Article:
IO – The Covid-19 pandemic has ravaged the global aviation industry, particularly airlines and aircraft manufacturers. The industrywide sharp downturn is without doubt the worst moment in global aviation history.
In 2020, international flights for passenger airlines have taken a nosedive, with dozens of airlines going bust. The ones that seem to be surviving are cargo and charter airlines.
As the world steps into 2021, there are of course many hopeful questions about when the aviation industry can bounce back.
Since the end of 2020, the hardhit sector appears to be slowly recovering. This of course gave a renewed sense of hope that global airlines will be able to survive the pandemic.
Airlines and air travellers definitely hope that the discovery of Covid-19 vaccines can help the aviation industry recover in the near future.
Unfortunately, the analysis and study conducted by the International Air Transport Association (IATA) paint a different picture.
They were convinced that although the Covid-19 vaccination is underway worldwide, demand for air travel will probably not recover for a few years. Even then, it will not return to pre-pandemic levels until perhaps 2024.
The Covid-19 pandemic is indeed an unprecedented crisis facing the global aviation industry. Average revenues have decreased from US$838 billion in 2019 to only US$328 billion in 2020. This trend is projected to continue until at least end of 2021.
According to Aviation News, the prediction made by IATA is based on the latest data obtained from the industry recently. IATA Director General and CEO Alexandre de Juniac said that 2020 will be remembered as the worst year for the global aviation industry.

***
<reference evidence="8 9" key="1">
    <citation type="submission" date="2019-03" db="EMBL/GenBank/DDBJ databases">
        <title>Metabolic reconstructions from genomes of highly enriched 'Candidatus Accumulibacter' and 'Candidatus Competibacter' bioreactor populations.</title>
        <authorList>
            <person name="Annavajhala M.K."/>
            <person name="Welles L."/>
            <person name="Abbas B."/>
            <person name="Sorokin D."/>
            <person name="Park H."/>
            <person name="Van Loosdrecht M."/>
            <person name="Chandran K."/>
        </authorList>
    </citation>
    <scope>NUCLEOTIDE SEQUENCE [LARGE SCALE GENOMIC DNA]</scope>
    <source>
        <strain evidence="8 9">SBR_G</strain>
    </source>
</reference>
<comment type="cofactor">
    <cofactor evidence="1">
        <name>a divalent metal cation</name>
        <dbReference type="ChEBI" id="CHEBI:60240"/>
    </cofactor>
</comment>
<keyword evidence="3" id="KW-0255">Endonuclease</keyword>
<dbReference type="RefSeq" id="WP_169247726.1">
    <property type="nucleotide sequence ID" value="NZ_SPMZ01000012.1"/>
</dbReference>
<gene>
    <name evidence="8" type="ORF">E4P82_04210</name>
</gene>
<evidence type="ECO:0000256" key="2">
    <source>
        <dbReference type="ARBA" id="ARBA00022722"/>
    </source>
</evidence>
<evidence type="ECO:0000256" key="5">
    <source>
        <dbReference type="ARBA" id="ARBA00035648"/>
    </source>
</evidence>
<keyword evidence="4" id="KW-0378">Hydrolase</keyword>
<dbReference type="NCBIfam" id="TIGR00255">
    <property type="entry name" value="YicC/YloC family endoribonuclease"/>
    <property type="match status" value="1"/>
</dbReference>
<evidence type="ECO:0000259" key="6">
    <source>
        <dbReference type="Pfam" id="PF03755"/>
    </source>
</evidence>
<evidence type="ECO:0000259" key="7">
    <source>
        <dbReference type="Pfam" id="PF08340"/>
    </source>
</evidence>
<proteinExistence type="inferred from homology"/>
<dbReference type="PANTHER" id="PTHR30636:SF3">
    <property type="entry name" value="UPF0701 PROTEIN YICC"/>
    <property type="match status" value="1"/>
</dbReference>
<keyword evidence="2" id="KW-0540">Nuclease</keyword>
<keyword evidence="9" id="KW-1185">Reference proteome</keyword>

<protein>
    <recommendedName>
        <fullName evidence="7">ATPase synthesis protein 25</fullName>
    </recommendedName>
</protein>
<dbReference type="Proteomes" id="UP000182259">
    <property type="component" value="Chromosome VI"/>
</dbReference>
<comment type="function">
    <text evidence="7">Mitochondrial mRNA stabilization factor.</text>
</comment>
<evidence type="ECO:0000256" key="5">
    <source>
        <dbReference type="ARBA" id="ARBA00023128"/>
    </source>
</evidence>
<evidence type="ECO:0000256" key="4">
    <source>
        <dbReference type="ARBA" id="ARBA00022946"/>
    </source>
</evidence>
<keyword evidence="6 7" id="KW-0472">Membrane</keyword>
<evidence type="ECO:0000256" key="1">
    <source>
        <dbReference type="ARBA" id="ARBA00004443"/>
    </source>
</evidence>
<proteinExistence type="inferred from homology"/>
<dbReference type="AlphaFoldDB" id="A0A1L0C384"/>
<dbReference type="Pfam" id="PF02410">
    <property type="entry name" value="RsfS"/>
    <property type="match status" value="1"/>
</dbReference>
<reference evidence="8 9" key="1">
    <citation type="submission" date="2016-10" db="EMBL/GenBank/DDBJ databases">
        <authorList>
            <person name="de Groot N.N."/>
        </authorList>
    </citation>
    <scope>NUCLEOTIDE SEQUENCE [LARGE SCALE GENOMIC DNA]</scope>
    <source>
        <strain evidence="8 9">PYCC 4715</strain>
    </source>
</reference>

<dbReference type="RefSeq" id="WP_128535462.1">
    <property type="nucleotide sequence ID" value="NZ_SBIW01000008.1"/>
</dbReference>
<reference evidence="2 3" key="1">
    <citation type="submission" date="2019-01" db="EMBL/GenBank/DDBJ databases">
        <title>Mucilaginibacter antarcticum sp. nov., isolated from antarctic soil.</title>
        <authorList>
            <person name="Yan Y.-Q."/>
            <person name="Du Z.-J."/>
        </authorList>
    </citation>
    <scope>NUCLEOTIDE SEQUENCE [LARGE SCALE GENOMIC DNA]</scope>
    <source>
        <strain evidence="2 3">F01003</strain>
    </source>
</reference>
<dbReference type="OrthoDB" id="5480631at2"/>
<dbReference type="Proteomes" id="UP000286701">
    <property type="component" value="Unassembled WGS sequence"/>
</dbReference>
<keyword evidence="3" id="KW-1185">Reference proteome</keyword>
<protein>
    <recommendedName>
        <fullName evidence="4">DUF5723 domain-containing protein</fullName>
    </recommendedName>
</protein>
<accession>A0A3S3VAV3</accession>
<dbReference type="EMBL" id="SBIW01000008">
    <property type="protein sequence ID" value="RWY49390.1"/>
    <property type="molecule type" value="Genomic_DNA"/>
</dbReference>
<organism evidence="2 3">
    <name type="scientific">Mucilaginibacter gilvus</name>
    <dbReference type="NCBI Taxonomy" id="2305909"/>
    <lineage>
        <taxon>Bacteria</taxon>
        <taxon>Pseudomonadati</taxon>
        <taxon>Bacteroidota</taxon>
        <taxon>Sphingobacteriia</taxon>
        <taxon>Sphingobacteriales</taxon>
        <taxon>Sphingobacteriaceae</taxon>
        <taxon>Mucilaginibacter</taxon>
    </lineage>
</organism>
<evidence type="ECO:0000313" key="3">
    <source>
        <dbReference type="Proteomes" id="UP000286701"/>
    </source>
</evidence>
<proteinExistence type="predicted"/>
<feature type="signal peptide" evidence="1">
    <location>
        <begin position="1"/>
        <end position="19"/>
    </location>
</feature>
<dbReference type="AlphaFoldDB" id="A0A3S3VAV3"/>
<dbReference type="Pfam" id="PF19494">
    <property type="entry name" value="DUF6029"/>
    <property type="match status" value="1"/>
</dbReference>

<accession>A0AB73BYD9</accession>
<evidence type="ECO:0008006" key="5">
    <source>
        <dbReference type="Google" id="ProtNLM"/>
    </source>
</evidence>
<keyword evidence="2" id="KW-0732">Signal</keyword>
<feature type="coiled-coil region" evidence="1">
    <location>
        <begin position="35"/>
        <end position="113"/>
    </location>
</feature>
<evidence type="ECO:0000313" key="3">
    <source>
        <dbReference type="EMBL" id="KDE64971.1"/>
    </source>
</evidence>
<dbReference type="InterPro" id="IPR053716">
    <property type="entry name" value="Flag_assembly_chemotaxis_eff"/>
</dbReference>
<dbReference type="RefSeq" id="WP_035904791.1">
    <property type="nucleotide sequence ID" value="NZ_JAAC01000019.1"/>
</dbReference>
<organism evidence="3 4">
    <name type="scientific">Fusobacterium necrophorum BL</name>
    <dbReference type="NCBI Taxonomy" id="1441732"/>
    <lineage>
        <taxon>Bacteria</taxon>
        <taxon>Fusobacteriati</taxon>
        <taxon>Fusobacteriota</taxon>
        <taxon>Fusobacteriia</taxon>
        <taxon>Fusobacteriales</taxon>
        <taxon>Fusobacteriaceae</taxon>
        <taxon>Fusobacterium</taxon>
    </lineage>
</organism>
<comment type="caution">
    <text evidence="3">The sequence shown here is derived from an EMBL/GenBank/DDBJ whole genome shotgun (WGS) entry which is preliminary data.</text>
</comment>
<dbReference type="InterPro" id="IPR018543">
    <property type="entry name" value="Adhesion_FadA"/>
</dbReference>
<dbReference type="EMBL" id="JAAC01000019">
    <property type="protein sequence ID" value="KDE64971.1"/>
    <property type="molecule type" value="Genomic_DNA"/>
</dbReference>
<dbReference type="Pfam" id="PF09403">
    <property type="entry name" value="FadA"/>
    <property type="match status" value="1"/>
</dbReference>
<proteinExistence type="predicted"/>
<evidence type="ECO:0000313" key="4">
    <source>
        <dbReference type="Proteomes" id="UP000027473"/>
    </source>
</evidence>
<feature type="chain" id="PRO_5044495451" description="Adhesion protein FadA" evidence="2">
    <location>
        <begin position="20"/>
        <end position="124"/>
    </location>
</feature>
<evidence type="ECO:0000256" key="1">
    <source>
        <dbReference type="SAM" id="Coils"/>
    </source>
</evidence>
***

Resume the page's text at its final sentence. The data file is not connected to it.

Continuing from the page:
On average, airlines around the world have cut their costs by nearly US$1 billion each day in 2020. Although there was US$173 billion financial support from the government, many airlines are staring at bankruptcies. We can imagine that if there is no financial support from the government, the situation is bound to get even worse.
According to IATA’s estimation, the number of passengers fell to 1.8 billion in 2020, a level seen in 2003. Compared to about 4.5 billion passengers in 2019, the number of passengers has seen a record decline of almost 61% in 2020.
This occurred as a result of the drastic drop in the number of travelers who delayed or canceled their flight plans during the pandemic. This has resulted in a decrease in airline revenue to the tune of US$191 billion in 2020. This represents a third of the US$612 billion generated in 2019.
Furthermore, IATA noted a trend for air travelers to shift to domestic trips with relatively short distances, compared to long-distance trips on international routes, because, among other things, it is considered safer.
This shows that despite hope that the aviation industry will see better performance in 2021, the domestic market looks set to outpace international travels that are still constrained by the lockdown measures intended to curb Covid-19 transmission. Still, passenger volume cannot be expected to return to a 2019 level, at least not until 2024. Although almost all countries are affected by the Covid-19 crisis, some regions are expected to recover faster than others. IATA predicts airlines in Asia Pacific will recover first.
Chinese airlines are likely to be ahead in 2021 propped up by the country’s huge domestic market. Many have, indeed, returned to profitability since the end of 2020. IATA notes that the reason behind this is the Chinese government’s laudable success in bringing the virus under control.
Meanwhile, airlines with sizeable cargo operations have also shown far better financial performance than those that rely solely on commercial passenger flights. Indonesia itself, with very promising domestic market, is likely to become one of the countries that will become the cornerstone of the global aviation recovery.
This of course can only be achieved through hard work and smart effort among various agencies handling of the Covid-19 pandemic, especially in ensuring the success of the vaccination program.